Sound Diving: In Search Of Sounds I Can Play

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When I’m searching for sounds I’m often looking for a sound I can play on the keyboard. I don’t want a sound effect like a one-off, strange twang or chirp, and I also don’t want a hyper-unrealistic sound. What I want is a sound that is consistent and not annoying, a sound with a built-in sense of mystery that I wouldn’t working with and listening to for an extended period.

So far, my favorite sounds are those that do something over time rather than stay still. The sound of an acoustic bell is a perfect example of this. Strike the bell and you’ll hear to the rise and fall of its sound, how its sharp attack is followed by a gradual decay into nothingness. That never gets old for me, because each time I strike the bell I have to reset my listening. Also, a tiny change in strike position or mallet type can change the sound. This sensitive relationship between playing and sounding is the gold standard for electronic sounds to emulate. With the bell in mind, I made a bass organ sound for my recent recordings that slowly decays over twenty seconds or so, even when I keep the keyboard key depressed. I like hearing a sound gradually disappear like that, because the disappearing gives your ears something to track. Rather than pummeling you with its unchanging velocity, it gradually decreases in volume. The sound goes somewhere. In this case, it gradually goes away.

This brings me to one of the difficulties I have with many electronic sounds: they don’t breathe enough. If you’ve ever wondered why synthesized horn sections or strings can sound lifeless (unless programmed by Prince of course), this is why. Short horn stabs might work, but long tones? They usually sound terrible. The same thing applies to say, repeated percussion hits. One has to do quite a bit of subtle programming using multiple cymbal samples to achieve what even an average drummer can effortlessly do by playing a hi hat that varies from one beat to the next. Of course, one way around sounds that don’t breathe enough is to showcase their artificiality—to bring out the magnificently strange attributes of their sonic Otherness. It all depends on what effect you want for your music.  

 

I’ve created quite a few sounds of my own—such as pad sounds made from singing bowls and gongs and finger cymbals— but so far very few of them have been sounds I would use again. Also, no matter how nice a sound is, it’s a challenge to get to know it and find the right context for it. Sometimes though, an interesting sound can almost suggest the music. This requires an open-mindedness, because it could be that the music suggested by the sound is not the music you thought you would make. (Which raises the question, Is the music about you or about your sounds?) The way I know I’ve happened upon a good sound is I start playing with it and get lost in its possibilities. In an instant I jump from analytical listening to expressive playing. This is what you want from technology: to springboard you back into playing, to launch a fresh mindset. All of a sudden you don’t hear sounds, you hear music.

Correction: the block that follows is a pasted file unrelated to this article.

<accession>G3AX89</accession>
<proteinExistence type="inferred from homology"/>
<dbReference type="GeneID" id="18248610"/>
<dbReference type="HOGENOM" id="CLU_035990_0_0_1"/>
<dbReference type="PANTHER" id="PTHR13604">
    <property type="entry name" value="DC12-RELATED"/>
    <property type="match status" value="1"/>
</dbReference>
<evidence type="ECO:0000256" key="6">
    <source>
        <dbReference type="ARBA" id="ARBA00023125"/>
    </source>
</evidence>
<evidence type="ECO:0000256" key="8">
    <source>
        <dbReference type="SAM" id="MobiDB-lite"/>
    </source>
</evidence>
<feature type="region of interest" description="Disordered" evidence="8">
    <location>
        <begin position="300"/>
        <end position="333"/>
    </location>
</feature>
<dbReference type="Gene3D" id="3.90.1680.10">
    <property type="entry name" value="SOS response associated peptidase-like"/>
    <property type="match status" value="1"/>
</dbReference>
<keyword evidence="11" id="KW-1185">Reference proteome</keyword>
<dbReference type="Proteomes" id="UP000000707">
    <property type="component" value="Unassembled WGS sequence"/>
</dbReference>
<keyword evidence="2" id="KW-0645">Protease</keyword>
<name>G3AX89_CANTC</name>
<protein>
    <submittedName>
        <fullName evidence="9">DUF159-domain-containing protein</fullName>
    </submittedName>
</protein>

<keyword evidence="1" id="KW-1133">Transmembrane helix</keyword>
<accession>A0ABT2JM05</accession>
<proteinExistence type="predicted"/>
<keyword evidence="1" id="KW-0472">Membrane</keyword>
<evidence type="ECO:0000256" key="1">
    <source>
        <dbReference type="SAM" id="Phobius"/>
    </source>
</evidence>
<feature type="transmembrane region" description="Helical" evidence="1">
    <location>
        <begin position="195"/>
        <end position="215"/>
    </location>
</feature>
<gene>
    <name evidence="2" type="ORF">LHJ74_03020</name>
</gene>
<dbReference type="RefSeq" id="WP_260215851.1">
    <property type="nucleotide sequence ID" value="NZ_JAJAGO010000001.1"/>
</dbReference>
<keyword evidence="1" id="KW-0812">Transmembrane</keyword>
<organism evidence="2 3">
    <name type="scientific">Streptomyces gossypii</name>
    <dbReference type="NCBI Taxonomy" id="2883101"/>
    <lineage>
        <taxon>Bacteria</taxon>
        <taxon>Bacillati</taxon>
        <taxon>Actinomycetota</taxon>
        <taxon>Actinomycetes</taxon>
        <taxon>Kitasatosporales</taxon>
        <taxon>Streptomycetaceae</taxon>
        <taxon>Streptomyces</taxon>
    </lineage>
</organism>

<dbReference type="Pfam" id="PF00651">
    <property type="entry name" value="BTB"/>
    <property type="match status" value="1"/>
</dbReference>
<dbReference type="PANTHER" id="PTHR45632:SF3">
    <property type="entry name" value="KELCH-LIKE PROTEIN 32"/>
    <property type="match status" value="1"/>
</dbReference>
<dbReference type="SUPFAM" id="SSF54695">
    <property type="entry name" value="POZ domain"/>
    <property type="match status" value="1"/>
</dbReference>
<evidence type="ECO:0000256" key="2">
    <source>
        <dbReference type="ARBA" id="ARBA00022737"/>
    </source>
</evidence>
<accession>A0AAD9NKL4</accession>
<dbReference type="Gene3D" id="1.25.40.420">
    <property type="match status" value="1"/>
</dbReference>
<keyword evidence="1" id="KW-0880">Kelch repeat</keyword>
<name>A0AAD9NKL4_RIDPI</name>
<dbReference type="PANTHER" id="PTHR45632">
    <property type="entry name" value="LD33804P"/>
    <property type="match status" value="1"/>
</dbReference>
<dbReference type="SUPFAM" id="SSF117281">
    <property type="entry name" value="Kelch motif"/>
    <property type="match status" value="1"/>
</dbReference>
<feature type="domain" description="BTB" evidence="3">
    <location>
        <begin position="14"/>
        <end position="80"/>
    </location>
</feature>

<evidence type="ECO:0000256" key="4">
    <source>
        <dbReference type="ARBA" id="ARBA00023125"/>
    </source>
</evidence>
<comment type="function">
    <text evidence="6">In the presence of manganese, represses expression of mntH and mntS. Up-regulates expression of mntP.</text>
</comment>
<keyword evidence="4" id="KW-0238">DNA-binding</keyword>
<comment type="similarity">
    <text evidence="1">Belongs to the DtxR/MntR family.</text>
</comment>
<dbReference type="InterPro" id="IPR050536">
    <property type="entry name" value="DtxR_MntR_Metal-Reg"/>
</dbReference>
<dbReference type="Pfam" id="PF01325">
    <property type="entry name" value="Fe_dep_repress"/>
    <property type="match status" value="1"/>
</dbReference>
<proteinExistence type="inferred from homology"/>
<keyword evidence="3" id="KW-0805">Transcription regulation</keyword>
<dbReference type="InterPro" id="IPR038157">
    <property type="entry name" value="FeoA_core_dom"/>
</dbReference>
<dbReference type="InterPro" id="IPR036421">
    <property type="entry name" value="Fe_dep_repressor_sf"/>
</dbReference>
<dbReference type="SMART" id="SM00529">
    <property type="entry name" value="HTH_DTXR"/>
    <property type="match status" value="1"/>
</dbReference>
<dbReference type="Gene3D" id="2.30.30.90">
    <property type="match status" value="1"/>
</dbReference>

Eleven Useful Concepts

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Here are eleven concepts I find stimulating. Maybe you’ll find them useful too:

Eighty percent of the effects come from twenty percent of the causes.
Also known as the Pareto Principle or the 80/20 rule. (Vilfredo Pareto)

Make decisions today based on how they set you up for tomorrow. (Richard Nesbitt)

Structure, structure, structure: outline a structure first. (John McPhee)

Writing can be collage. (Brad Bird)

Via negativa—build by removing, not adding. (Nassim Taleb)

Don’t underestimate the power of your unconscious. (Richard Nesbitt)  

Patience is also a form of action. (Auguste Rodin)

Alternate between very easy and very hard, but avoid the middle.
Also known as the barbell strategy. (Nassim Taleb)

Composing can be additive. (Brian Eno) 

When in doubt, build a prototype.